According to police records, all those issued trespassing summonses were from out of town.
“Plum Island is a tight-knit community. I just got the feel the residents know what’s going on and know to respect the safety issues and give the homeowners and property owners their privacy,” Reilly said, in regard to that fact.
Story said a factor that led to the beach reopening was a community cleanup of the beach this week. About 60 people took part in Monday’s grass-roots clean-up effort, collecting enough wood, snow fencing and other debris to fill a large Dumpster and a separate bonfire-sized pile of refuse. Coordinating the effort at Plum Island Taxpayers Association hall was Newbury conservation agent Doug Packer with assistance from Plum Island state Sen. Bruce Tarr, R-Gloucester.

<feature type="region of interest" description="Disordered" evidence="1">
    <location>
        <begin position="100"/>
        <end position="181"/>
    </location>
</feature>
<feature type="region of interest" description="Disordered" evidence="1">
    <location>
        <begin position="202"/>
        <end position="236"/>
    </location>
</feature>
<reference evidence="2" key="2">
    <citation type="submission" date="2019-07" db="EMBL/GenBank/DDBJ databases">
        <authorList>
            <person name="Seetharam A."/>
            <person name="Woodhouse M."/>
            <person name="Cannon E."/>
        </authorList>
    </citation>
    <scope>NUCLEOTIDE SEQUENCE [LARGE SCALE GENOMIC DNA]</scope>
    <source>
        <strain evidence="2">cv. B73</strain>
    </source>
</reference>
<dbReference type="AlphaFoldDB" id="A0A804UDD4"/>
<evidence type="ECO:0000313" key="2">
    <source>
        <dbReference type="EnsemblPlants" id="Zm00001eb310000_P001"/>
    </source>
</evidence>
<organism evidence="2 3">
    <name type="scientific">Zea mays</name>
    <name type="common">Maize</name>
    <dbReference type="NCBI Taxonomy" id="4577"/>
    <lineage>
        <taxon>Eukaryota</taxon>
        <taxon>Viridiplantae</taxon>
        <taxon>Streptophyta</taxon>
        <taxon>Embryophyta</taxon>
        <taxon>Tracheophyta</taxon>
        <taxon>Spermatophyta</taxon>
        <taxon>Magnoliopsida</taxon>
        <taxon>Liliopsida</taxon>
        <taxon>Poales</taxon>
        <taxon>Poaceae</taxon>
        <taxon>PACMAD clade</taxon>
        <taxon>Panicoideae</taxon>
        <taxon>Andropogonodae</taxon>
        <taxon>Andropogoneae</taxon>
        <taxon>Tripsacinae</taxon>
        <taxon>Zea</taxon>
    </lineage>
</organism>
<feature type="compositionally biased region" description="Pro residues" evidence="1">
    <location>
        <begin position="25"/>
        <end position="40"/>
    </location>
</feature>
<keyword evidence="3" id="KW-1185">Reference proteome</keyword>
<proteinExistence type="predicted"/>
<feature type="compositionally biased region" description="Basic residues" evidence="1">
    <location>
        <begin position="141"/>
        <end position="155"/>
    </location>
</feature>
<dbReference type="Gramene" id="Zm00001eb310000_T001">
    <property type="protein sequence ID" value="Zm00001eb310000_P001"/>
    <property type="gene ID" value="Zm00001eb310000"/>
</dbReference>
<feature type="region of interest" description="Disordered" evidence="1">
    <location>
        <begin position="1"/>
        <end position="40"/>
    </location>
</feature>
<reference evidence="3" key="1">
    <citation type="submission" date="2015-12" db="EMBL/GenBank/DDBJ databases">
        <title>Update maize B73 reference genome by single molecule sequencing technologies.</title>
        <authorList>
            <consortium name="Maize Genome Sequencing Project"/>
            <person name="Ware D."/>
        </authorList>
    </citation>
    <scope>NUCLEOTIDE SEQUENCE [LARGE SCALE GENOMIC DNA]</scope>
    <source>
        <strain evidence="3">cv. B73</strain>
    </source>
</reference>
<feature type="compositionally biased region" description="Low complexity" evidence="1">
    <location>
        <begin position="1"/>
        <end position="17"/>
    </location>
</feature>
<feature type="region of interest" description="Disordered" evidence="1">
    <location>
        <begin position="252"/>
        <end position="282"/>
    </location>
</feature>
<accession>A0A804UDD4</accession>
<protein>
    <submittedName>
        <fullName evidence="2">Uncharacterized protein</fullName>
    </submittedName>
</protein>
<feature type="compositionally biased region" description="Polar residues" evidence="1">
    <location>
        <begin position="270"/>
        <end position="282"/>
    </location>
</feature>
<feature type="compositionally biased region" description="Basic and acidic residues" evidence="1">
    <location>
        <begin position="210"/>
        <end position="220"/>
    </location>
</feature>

“I’m glad the beaches are open and we want to thank all the people who cleaned it up and made it possible,” Story said.
The announcement came less than a week before the annual start of the piping plover nesting season that results in the closure of the beach at the nearby Parker River National Wildlife Refuge. From April 1 to at least July, the refuge’s 6 miles of beaches will be off-limits to visitors to provide the federal endangered species an undisturbed nesting habitat. Officials at Parker River National Wildlife Refuge said generally the entire beach is reopened to the public by mid- to late August.